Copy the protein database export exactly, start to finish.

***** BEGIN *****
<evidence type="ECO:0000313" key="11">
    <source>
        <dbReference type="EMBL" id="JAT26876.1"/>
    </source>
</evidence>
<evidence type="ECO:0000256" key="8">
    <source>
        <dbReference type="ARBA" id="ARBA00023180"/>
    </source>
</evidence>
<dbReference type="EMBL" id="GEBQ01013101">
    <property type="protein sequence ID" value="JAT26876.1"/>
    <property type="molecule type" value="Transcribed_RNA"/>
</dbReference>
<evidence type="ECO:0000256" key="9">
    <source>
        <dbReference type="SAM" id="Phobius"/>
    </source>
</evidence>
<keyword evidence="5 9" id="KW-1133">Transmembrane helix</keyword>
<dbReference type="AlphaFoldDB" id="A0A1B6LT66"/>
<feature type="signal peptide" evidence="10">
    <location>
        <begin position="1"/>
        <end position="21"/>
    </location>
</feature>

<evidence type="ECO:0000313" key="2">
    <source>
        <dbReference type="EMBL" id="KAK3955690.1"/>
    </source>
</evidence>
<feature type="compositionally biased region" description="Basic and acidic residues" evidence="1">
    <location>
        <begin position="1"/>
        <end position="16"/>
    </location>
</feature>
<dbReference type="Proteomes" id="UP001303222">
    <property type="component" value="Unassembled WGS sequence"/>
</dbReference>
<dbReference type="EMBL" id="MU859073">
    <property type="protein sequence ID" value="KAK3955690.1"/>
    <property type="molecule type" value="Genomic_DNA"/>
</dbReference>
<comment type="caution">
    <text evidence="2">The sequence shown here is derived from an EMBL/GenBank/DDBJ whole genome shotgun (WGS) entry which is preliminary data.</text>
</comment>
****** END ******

<evidence type="ECO:0000313" key="11">
    <source>
        <dbReference type="EMBL" id="JAT26876.1"/>
    </source>
</evidence>
<evidence type="ECO:0000256" key="8">
    <source>
        <dbReference type="ARBA" id="ARBA00023180"/>
    </source>
</evidence>
<dbReference type="EMBL" id="GEBQ01013101">
    <property type="protein sequence ID" value="JAT26876.1"/>
    <property type="molecule type" value="Transcribed_RNA"/>
</dbReference>
<evidence type="ECO:0000256" key="9">
    <source>
        <dbReference type="SAM" id="Phobius"/>
    </source>
</evidence>
<keyword evidence="5 9" id="KW-1133">Transmembrane helix</keyword>
<dbReference type="AlphaFoldDB" id="A0A1B6LT66"/>
<feature type="signal peptide" evidence="10">
    <location>
        <begin position="1"/>
        <end position="21"/>
    </location>
</feature>

<evidence type="ECO:0000313" key="2">
    <source>
        <dbReference type="EMBL" id="KAK3955690.1"/>
    </source>
</evidence>
<feature type="compositionally biased region" description="Basic and acidic residues" evidence="1">
    <location>
        <begin position="1"/>
        <end position="16"/>
    </location>
</feature>
<dbReference type="Proteomes" id="UP001303222">
    <property type="component" value="Unassembled WGS sequence"/>
</dbReference>
<dbReference type="EMBL" id="MU859073">
    <property type="protein sequence ID" value="KAK3955690.1"/>
    <property type="molecule type" value="Genomic_DNA"/>
</dbReference>
<comment type="caution">
    <text evidence="2">The sequence shown here is derived from an EMBL/GenBank/DDBJ whole genome shotgun (WGS) entry which is preliminary data.</text>
</comment>